– Gina Shay and Mitchell talked about their experience at kids’ party palaces and how the birthday party sequence early in the movie compare to their experiences. Shay and Mitchell do not enjoy going to party palaces, because they are so loud and there’s always something going on.
– A reporter asked about special features that will be on the DVD. Cheng said there would be an animated short called “Donkey’s Christmas Carol Spectacular,” directed by Walt Dohrn. Mitchell said the DVD would also contain a deleted scene that was completely finished, animated, and lighted. In the deleted scene, a group of fairy tale creatures attack Shrek. The scene was cut for being too dark, but Mitchell said the scene is dark and funny. The scene was taken out at the last minute. Other short deleted scenes in storyboard form will also be on the DVD.
– Toonzone asked about Artie (played by Justin Timberlake in Shrek The Third) being one of the few characters not returning for the fourth movie. Mitchell said the cast was getting crowded and all of Shrek’s kids and Donkey’s kids were required for this film, so Artie just didn’t fit into the story. He added that the crew imagined that Artie went on a quest for a grail and the Queen (Julie Andrews) took over in the meantime.
– Mitchell talked about the design style of the wicked witch characters in the film and scaling back on the designs. The earlier designs of the witches looked too ugly and scary for kids. Warner and Mitchell mentioned that surprisingly, kids understand the story a lot more than Warner and Mitchell expected.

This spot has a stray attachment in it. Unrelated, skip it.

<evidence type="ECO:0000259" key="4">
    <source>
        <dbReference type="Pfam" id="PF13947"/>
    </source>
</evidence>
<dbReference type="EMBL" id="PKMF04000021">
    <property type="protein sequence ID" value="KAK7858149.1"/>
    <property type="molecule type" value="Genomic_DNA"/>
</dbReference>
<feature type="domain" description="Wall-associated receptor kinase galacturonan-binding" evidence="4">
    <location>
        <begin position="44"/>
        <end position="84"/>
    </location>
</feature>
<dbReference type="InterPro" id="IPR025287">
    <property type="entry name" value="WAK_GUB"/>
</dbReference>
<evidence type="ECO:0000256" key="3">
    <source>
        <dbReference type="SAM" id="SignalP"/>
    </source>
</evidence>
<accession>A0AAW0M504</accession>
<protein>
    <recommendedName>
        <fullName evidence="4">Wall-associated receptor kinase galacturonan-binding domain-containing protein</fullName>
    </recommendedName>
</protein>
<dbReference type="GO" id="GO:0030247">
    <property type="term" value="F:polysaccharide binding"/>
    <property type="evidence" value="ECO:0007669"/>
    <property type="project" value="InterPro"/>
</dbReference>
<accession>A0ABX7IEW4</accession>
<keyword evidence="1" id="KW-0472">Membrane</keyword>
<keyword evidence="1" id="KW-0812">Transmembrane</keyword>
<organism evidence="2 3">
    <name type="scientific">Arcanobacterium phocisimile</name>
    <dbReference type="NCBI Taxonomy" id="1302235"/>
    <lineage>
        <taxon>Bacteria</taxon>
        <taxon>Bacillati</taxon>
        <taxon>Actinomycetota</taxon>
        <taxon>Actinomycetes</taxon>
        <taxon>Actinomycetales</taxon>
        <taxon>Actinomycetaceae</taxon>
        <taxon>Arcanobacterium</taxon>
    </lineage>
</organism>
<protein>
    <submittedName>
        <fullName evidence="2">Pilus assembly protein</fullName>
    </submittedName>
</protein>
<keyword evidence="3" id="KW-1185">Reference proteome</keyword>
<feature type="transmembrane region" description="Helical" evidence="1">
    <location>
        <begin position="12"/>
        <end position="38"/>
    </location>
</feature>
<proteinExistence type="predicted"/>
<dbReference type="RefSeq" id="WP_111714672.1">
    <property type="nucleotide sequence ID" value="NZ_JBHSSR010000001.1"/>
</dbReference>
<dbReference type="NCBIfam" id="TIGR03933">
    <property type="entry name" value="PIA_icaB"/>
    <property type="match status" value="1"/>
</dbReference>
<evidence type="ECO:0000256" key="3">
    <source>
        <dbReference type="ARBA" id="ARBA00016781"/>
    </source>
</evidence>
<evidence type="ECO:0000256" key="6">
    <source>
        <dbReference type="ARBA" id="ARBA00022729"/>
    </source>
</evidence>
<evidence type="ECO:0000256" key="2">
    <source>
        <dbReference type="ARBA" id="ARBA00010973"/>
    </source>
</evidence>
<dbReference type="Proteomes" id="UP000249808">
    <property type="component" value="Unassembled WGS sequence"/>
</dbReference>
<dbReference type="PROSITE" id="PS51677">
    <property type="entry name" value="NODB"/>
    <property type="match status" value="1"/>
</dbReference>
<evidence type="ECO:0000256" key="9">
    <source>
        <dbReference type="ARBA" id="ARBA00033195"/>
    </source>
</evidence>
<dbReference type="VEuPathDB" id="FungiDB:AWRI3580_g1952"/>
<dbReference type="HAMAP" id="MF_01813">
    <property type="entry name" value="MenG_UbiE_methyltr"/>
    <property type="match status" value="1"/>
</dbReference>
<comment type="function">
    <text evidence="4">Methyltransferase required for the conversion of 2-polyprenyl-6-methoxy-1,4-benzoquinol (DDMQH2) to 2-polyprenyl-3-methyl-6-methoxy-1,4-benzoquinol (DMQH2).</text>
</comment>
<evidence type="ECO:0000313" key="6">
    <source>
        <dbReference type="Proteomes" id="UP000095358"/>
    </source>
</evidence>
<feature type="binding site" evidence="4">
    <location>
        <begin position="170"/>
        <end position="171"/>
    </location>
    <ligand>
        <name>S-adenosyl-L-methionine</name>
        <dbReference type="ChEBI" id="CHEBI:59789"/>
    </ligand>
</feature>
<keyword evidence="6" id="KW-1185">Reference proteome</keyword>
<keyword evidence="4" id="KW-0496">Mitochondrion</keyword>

– Mitchell talked about Jon Hamm working on the movie and having a great sense of humor and even recording a song for the DVD. Teresa Cheng said that originally Hamm’s character, Brogan, was named Gnimrahc (Charming spelled backwards). Gnimrahc/Brogan was going to be Prince Charming with a spell cast upon him, getting involved in a romantic triangle with Fiona and Shrek. Hamm even recorded those lines, but Mitchell said that Hamm was so charming and sexy in the role that it hurt the main story of the movie.
– Teresa Cheng said at times the animators gained inspiration from the live actors’ recording sessions. The character animators recorded all the voice actor sessions on video and used as reference for certain facial expressions. Mitchell stated that animators will even reference the actors’ expressions during quiet moments that are also recorded on video.
VOICE ACTOR PANEL
After a short break, the panel restarted with the voice cast members of the movie. Ryan Seacrest moderated the panel which included Mike Myers (Shrek), Eddie Murphy (Donkey), Walt Dohrn (Rumpelstiltskin), Cameron Diaz (Fiona), Antonio Banderas (Puss in Boots), Jon Hamm (Brogan), and Craig Robinson (Cookie). The American Idol host joked about his short two-line role in the movie (Seacrest plays the “Father of Butter Pants”). Here are the highlights of the voice actor panel: